PEORIA, Ill. (WMBD) — The Peoria Historic Preservation Commission on Wednesday morning voted unanimously to approve the demolition of Hale Church in the West Bluff.
The historic church, built in 1890, was purchased by the KDB Group last summer with hopes of restoring the church to its former glory. It is located at 401 West High St., at the corner of Main and High Streets.
However, a city inspection in June yielded bad news. It found the entire first floor cannot support any live or dead loads that may be imposed on the flooring and joists, the foundation is riddled with structural damage including missing bricks, and the building has no usable mechanical system, among other findings.
Rich Storm, the city’s building safety manager, deemed the church a “dangerous building.” The church was falling in on itself, severely damaged by water and two fires over the years.
“Overall, the building is in such a state of repair that there was absolutely no way I could say that we need to keep the building as it sits. It does pose an extreme danger and if someone were to get in there, there is no doubt in my mind they would subsequently fall through that floor in any location and be very, very hurt, if not killed,” he said.
Greg Birkland, CEO and president of KDB Group, who petitioned for the church to be demolished, said the church poses a danger to the public.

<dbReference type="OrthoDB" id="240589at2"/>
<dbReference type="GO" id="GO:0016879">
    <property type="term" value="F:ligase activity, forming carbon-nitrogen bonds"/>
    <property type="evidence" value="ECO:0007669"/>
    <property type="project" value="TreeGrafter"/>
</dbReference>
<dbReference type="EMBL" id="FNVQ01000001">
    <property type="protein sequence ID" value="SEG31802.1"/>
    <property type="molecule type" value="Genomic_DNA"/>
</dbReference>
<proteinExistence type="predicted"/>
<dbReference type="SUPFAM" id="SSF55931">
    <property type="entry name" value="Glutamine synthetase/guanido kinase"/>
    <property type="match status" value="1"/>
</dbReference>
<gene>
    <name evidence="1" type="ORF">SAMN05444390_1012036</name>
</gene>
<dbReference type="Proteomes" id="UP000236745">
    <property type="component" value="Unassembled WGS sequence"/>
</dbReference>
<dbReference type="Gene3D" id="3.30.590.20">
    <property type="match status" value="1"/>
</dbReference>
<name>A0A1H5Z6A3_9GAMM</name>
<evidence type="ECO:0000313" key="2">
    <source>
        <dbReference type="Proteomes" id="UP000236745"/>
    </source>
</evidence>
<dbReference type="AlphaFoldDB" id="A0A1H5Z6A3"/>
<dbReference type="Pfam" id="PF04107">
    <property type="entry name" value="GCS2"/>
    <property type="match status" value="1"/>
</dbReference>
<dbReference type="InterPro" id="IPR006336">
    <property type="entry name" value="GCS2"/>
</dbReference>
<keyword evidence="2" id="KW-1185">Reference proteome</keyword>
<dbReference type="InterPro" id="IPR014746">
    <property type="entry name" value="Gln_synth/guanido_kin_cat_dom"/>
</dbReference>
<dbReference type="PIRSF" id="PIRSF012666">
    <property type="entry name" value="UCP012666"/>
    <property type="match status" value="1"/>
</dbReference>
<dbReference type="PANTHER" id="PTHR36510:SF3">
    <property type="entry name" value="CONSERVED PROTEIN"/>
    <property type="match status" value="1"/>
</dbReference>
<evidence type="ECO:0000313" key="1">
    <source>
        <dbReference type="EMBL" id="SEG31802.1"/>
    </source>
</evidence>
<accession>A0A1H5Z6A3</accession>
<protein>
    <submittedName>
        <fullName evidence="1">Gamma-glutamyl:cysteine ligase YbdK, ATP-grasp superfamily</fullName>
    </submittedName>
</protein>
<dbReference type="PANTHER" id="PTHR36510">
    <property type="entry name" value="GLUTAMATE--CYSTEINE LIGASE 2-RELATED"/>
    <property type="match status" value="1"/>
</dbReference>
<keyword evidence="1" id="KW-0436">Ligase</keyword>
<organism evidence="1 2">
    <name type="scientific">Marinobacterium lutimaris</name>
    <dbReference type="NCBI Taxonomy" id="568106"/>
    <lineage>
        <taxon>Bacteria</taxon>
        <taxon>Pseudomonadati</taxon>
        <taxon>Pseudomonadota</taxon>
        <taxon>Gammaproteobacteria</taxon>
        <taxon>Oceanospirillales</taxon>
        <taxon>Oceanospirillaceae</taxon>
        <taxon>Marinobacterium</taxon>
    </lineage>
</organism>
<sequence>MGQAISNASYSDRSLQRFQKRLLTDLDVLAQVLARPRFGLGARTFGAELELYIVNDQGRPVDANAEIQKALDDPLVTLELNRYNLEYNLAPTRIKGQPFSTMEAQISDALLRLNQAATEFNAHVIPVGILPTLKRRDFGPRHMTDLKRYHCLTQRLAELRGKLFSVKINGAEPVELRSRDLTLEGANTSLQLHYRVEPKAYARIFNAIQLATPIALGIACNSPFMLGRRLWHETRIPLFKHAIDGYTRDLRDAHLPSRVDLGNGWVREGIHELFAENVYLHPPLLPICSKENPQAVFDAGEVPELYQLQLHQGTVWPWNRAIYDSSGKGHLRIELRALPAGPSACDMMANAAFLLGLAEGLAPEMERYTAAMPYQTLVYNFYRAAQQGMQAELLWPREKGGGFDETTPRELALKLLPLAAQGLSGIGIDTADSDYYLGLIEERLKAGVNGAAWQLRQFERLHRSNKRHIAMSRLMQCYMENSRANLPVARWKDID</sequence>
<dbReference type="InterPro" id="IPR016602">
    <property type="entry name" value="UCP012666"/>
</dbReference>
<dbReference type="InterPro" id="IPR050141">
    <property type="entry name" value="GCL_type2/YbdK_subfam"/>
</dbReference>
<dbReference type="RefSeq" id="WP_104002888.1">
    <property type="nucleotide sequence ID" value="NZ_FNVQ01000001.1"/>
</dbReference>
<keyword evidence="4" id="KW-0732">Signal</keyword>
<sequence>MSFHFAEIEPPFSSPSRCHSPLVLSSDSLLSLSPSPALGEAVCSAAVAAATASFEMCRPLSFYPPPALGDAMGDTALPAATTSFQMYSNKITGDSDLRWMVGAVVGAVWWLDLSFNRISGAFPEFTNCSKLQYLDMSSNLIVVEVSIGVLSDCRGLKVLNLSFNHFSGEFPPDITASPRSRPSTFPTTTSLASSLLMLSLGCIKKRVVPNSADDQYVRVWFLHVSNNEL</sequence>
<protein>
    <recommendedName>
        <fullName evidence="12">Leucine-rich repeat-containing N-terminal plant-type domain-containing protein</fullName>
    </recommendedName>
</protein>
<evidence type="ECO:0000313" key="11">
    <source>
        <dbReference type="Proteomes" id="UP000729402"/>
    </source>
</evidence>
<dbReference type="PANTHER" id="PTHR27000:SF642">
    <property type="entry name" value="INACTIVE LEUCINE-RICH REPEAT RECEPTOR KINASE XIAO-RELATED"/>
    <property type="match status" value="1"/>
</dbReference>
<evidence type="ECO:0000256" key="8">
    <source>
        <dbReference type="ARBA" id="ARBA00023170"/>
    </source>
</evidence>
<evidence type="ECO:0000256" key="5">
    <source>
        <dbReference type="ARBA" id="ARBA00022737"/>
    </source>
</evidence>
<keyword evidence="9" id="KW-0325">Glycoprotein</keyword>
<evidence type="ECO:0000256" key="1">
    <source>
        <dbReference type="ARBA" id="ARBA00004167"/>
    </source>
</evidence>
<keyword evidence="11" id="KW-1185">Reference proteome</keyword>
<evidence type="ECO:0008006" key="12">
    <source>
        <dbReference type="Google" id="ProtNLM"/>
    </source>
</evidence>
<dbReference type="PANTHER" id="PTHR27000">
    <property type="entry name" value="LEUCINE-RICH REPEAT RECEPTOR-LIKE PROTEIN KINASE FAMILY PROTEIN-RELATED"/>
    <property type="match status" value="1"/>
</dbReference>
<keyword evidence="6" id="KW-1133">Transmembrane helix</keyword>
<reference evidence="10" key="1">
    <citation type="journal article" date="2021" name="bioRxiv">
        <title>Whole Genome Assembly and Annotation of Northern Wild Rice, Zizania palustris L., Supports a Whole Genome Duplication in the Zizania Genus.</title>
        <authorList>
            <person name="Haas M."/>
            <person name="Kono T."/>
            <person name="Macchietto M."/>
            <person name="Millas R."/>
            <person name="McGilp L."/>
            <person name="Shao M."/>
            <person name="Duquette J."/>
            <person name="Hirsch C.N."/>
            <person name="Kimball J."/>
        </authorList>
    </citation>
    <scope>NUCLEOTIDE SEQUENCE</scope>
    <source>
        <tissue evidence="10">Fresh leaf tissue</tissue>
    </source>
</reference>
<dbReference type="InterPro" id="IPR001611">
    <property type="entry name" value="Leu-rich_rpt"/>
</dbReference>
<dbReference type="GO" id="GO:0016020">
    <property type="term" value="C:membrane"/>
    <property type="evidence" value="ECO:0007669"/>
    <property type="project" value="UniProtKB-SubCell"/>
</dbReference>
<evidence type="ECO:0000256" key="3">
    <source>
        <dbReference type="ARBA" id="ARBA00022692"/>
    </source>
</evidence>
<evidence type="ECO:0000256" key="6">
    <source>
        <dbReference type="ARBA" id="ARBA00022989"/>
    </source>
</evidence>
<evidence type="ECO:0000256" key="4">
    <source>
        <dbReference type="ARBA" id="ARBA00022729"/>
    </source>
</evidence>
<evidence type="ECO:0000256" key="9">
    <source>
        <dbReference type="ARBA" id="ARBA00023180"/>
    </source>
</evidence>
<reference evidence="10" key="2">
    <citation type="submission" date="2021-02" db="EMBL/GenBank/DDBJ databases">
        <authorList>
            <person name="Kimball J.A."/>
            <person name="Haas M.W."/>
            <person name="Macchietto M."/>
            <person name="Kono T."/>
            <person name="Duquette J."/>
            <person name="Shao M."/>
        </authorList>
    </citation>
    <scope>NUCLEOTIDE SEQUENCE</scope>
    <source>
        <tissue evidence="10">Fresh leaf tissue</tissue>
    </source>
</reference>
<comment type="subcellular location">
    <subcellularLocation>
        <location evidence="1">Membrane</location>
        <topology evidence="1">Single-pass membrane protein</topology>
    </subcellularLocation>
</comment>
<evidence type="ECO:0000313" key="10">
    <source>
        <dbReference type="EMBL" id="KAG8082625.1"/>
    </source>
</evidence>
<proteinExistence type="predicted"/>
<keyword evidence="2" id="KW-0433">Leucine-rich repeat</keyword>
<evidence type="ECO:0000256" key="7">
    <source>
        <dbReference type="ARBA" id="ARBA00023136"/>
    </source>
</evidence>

“This church is actually imploding in on itself. We had no idea when we bought it that it was in this dire strait. We would have still probably bought it, obviously try to save it, but we’re at this predicament now where it is extremely unsafe. There are barricades on the sidewalks, so people don’t walk down the sidewalk because of falling debris from the roof,” he said.
Birkland said the loss of the church is a hard pill to swallow for KDB Group, which prides itself on restoring and preserving historical buildings in Peoria.
“This one is a heartbreaker because we did take ownership of it, we did want to preserve it, and now we have this beautiful church that is falling in on itself,” he said.
Some commission members expressed some concern about what will happen with the space. Birkland said they likely will turn the property into a community green space that pays homage to the church.
Commission members voted unanimously to approve the demolition, with a condition of a plan for future development within three to four months of the meeting.